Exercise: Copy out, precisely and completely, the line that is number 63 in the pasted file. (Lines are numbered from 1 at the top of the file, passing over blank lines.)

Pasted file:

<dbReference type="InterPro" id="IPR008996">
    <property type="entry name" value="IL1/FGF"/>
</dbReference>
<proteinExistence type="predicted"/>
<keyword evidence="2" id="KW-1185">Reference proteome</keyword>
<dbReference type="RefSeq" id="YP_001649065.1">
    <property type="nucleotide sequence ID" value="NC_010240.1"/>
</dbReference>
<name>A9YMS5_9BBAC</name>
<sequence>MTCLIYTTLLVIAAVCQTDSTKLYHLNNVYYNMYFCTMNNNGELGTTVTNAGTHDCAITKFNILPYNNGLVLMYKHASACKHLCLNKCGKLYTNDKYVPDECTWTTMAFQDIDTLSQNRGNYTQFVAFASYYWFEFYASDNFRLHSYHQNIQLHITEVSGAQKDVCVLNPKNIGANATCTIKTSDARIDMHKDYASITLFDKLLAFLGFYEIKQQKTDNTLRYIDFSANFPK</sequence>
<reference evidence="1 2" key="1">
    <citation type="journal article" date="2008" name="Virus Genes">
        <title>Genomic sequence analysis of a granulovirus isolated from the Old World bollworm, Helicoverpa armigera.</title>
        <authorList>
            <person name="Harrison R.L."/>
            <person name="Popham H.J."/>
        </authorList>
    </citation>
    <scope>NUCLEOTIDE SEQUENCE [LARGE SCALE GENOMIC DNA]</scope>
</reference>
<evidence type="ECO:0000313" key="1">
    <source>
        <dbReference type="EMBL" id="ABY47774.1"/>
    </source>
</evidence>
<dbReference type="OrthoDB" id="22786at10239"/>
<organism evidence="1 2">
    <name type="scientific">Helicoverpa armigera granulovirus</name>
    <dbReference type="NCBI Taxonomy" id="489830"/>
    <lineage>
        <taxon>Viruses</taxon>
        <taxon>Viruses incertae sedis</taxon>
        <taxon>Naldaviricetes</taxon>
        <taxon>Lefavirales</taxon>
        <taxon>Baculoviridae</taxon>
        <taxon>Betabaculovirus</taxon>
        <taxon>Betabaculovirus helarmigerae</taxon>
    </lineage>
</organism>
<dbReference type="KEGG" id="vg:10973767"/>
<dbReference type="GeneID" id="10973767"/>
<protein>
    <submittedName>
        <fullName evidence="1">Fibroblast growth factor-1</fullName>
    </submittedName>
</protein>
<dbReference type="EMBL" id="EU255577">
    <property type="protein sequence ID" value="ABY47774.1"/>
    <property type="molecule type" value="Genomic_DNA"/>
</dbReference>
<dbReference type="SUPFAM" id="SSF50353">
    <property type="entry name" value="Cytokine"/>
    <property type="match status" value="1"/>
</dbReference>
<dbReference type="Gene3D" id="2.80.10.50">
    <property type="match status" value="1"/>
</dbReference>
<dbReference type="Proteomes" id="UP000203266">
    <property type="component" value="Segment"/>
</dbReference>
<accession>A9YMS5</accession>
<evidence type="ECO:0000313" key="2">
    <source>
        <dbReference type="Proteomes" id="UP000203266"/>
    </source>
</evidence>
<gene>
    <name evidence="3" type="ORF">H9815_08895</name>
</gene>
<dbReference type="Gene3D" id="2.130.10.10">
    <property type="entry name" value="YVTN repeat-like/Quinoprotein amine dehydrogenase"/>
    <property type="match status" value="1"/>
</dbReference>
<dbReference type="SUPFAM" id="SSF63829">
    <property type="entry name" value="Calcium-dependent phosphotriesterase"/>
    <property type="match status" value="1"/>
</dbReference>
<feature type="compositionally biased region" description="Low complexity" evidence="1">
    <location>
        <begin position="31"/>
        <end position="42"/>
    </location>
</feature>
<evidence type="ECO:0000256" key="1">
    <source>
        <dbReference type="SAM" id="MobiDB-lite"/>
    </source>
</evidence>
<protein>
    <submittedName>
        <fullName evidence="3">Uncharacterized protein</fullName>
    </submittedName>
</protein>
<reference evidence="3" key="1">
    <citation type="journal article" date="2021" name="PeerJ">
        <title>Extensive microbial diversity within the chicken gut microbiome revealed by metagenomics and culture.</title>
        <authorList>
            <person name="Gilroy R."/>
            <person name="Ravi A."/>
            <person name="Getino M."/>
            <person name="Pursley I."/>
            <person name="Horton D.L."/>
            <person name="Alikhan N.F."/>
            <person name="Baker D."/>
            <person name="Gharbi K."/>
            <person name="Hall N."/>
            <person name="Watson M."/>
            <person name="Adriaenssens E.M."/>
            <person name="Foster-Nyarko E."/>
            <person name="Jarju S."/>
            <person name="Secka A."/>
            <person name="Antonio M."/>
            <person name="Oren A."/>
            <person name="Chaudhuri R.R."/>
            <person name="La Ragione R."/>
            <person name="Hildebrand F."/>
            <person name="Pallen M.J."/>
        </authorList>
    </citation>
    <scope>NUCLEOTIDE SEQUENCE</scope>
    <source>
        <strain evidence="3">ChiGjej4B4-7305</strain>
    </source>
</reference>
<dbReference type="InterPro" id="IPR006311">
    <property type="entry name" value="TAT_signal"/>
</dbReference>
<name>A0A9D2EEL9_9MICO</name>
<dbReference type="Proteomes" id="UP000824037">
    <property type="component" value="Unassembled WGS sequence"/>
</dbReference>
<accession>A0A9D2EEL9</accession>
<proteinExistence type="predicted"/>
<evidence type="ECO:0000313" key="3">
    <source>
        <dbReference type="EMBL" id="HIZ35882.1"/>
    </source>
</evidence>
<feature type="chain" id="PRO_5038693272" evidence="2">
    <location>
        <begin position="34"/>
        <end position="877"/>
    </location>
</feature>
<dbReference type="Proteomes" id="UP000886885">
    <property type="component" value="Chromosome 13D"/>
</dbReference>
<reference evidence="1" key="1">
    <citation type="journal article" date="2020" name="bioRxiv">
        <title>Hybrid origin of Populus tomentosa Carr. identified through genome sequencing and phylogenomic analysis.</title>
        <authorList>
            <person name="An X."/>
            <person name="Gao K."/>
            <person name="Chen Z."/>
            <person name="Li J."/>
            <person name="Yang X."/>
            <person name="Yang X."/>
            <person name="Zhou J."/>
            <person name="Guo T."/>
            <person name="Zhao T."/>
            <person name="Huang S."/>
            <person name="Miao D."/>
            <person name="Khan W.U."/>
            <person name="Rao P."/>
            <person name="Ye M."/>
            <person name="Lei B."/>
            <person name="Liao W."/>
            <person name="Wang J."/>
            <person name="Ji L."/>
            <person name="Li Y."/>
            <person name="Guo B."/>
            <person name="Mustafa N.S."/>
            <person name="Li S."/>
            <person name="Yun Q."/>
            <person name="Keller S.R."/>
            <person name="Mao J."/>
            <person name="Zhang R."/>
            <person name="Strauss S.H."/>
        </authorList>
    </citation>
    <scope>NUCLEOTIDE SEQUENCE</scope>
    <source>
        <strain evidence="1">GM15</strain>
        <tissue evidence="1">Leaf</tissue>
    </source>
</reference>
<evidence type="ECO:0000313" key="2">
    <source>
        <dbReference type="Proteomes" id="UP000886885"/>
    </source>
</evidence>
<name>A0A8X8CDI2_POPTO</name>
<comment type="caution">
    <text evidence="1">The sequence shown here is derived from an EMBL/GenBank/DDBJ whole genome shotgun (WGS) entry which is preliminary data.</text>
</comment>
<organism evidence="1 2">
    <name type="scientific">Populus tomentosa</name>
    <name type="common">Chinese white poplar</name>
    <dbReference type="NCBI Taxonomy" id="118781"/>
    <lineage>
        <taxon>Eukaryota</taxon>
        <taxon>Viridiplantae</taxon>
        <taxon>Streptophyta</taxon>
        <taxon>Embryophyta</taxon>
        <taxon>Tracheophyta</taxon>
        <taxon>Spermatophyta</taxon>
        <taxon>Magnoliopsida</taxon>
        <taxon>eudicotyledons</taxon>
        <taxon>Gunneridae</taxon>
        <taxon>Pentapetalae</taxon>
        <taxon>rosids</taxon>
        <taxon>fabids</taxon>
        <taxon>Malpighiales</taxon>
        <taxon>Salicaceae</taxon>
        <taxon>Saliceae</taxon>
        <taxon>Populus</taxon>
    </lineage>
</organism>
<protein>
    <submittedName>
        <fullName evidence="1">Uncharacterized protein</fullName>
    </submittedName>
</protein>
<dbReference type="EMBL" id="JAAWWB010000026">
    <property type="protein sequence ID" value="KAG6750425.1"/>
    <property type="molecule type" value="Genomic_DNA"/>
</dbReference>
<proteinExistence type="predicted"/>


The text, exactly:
    <source>